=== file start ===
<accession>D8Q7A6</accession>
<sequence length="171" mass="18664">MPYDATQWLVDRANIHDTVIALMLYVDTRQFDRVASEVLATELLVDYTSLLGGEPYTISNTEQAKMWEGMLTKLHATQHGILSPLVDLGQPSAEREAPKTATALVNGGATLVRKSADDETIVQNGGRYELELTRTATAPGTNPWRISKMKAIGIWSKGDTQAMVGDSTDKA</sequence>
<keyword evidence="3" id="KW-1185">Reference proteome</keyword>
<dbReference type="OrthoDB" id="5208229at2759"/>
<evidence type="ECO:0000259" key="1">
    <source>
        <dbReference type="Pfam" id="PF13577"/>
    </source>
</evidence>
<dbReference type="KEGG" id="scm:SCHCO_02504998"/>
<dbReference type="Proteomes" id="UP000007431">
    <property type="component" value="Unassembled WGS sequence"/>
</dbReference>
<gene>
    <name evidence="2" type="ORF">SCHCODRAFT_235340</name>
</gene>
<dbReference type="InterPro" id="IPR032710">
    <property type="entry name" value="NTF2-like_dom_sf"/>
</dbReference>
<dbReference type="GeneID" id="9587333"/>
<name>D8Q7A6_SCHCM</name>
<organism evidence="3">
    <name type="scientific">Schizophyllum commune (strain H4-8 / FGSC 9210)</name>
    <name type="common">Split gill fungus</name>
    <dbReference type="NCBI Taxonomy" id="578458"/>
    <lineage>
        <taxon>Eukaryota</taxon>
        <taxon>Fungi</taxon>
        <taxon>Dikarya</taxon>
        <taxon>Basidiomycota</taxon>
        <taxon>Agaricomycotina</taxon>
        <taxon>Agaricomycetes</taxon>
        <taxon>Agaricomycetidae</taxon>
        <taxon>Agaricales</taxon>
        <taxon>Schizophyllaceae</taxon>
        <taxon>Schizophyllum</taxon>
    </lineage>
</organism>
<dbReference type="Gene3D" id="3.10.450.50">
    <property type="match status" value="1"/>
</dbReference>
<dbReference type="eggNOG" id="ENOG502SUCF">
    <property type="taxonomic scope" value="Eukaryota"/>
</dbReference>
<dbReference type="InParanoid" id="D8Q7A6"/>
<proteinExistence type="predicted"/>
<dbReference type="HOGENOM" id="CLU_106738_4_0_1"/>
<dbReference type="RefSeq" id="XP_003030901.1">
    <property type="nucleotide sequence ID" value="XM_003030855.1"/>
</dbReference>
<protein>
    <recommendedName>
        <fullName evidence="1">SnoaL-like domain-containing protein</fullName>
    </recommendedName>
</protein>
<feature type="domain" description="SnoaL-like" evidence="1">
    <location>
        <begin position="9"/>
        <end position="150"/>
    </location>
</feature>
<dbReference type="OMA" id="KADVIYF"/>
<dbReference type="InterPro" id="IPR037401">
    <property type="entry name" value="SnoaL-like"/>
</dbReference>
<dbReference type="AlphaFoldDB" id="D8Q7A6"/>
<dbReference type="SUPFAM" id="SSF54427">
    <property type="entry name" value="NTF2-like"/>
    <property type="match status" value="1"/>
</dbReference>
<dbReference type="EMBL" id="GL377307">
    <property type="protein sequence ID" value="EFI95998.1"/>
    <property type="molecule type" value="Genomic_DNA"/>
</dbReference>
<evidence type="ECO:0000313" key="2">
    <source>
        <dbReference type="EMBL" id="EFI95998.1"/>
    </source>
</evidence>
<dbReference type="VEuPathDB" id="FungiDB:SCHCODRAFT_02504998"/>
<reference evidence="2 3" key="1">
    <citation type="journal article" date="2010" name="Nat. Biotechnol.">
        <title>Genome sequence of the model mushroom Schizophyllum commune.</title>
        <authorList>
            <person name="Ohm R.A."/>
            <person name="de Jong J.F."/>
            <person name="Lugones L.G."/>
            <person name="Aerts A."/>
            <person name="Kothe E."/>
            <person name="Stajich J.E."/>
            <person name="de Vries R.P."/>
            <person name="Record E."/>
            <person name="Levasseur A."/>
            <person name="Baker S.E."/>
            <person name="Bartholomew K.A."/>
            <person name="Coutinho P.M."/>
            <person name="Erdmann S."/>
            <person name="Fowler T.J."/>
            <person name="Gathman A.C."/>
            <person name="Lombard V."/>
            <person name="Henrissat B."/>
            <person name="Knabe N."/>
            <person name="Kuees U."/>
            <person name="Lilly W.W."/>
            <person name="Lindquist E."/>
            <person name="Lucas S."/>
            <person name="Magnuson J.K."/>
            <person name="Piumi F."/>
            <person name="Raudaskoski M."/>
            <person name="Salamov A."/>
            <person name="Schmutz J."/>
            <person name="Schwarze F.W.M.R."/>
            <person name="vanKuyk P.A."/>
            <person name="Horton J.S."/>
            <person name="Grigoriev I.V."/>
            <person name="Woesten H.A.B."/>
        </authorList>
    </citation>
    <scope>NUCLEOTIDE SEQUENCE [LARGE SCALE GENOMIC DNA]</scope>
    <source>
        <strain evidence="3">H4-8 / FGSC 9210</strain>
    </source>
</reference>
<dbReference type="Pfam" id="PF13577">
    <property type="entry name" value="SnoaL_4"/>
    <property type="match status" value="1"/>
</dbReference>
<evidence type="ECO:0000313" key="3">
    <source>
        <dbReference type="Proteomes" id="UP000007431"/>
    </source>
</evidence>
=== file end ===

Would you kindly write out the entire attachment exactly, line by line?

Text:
<accession>D8Q7A6</accession>
<sequence length="171" mass="18664">MPYDATQWLVDRANIHDTVIALMLYVDTRQFDRVASEVLATELLVDYTSLLGGEPYTISNTEQAKMWEGMLTKLHATQHGILSPLVDLGQPSAEREAPKTATALVNGGATLVRKSADDETIVQNGGRYELELTRTATAPGTNPWRISKMKAIGIWSKGDTQAMVGDSTDKA</sequence>
<keyword evidence="3" id="KW-1185">Reference proteome</keyword>
<dbReference type="OrthoDB" id="5208229at2759"/>
<evidence type="ECO:0000259" key="1">
    <source>
        <dbReference type="Pfam" id="PF13577"/>
    </source>
</evidence>
<dbReference type="KEGG" id="scm:SCHCO_02504998"/>
<dbReference type="Proteomes" id="UP000007431">
    <property type="component" value="Unassembled WGS sequence"/>
</dbReference>
<gene>
    <name evidence="2" type="ORF">SCHCODRAFT_235340</name>
</gene>
<dbReference type="InterPro" id="IPR032710">
    <property type="entry name" value="NTF2-like_dom_sf"/>
</dbReference>
<dbReference type="GeneID" id="9587333"/>
<name>D8Q7A6_SCHCM</name>
<organism evidence="3">
    <name type="scientific">Schizophyllum commune (strain H4-8 / FGSC 9210)</name>
    <name type="common">Split gill fungus</name>
    <dbReference type="NCBI Taxonomy" id="578458"/>
    <lineage>
        <taxon>Eukaryota</taxon>
        <taxon>Fungi</taxon>
        <taxon>Dikarya</taxon>
        <taxon>Basidiomycota</taxon>
        <taxon>Agaricomycotina</taxon>
        <taxon>Agaricomycetes</taxon>
        <taxon>Agaricomycetidae</taxon>
        <taxon>Agaricales</taxon>
        <taxon>Schizophyllaceae</taxon>
        <taxon>Schizophyllum</taxon>
    </lineage>
</organism>
<dbReference type="Gene3D" id="3.10.450.50">
    <property type="match status" value="1"/>
</dbReference>
<dbReference type="eggNOG" id="ENOG502SUCF">
    <property type="taxonomic scope" value="Eukaryota"/>
</dbReference>
<dbReference type="InParanoid" id="D8Q7A6"/>
<proteinExistence type="predicted"/>
<dbReference type="HOGENOM" id="CLU_106738_4_0_1"/>
<dbReference type="RefSeq" id="XP_003030901.1">
    <property type="nucleotide sequence ID" value="XM_003030855.1"/>
</dbReference>
<protein>
    <recommendedName>
        <fullName evidence="1">SnoaL-like domain-containing protein</fullName>
    </recommendedName>
</protein>
<feature type="domain" description="SnoaL-like" evidence="1">
    <location>
        <begin position="9"/>
        <end position="150"/>
    </location>
</feature>
<dbReference type="OMA" id="KADVIYF"/>
<dbReference type="InterPro" id="IPR037401">
    <property type="entry name" value="SnoaL-like"/>
</dbReference>
<dbReference type="AlphaFoldDB" id="D8Q7A6"/>
<dbReference type="SUPFAM" id="SSF54427">
    <property type="entry name" value="NTF2-like"/>
    <property type="match status" value="1"/>
</dbReference>
<dbReference type="EMBL" id="GL377307">
    <property type="protein sequence ID" value="EFI95998.1"/>
    <property type="molecule type" value="Genomic_DNA"/>
</dbReference>
<evidence type="ECO:0000313" key="2">
    <source>
        <dbReference type="EMBL" id="EFI95998.1"/>
    </source>
</evidence>
<dbReference type="VEuPathDB" id="FungiDB:SCHCODRAFT_02504998"/>
<reference evidence="2 3" key="1">
    <citation type="journal article" date="2010" name="Nat. Biotechnol.">
        <title>Genome sequence of the model mushroom Schizophyllum commune.</title>
        <authorList>
            <person name="Ohm R.A."/>
            <person name="de Jong J.F."/>
            <person name="Lugones L.G."/>
            <person name="Aerts A."/>
            <person name="Kothe E."/>
            <person name="Stajich J.E."/>
            <person name="de Vries R.P."/>
            <person name="Record E."/>
            <person name="Levasseur A."/>
            <person name="Baker S.E."/>
            <person name="Bartholomew K.A."/>
            <person name="Coutinho P.M."/>
            <person name="Erdmann S."/>
            <person name="Fowler T.J."/>
            <person name="Gathman A.C."/>
            <person name="Lombard V."/>
            <person name="Henrissat B."/>
            <person name="Knabe N."/>
            <person name="Kuees U."/>
            <person name="Lilly W.W."/>
            <person name="Lindquist E."/>
            <person name="Lucas S."/>
            <person name="Magnuson J.K."/>
            <person name="Piumi F."/>
            <person name="Raudaskoski M."/>
            <person name="Salamov A."/>
            <person name="Schmutz J."/>
            <person name="Schwarze F.W.M.R."/>
            <person name="vanKuyk P.A."/>
            <person name="Horton J.S."/>
            <person name="Grigoriev I.V."/>
            <person name="Woesten H.A.B."/>
        </authorList>
    </citation>
    <scope>NUCLEOTIDE SEQUENCE [LARGE SCALE GENOMIC DNA]</scope>
    <source>
        <strain evidence="3">H4-8 / FGSC 9210</strain>
    </source>
</reference>
<dbReference type="Pfam" id="PF13577">
    <property type="entry name" value="SnoaL_4"/>
    <property type="match status" value="1"/>
</dbReference>
<evidence type="ECO:0000313" key="3">
    <source>
        <dbReference type="Proteomes" id="UP000007431"/>
    </source>
</evidence>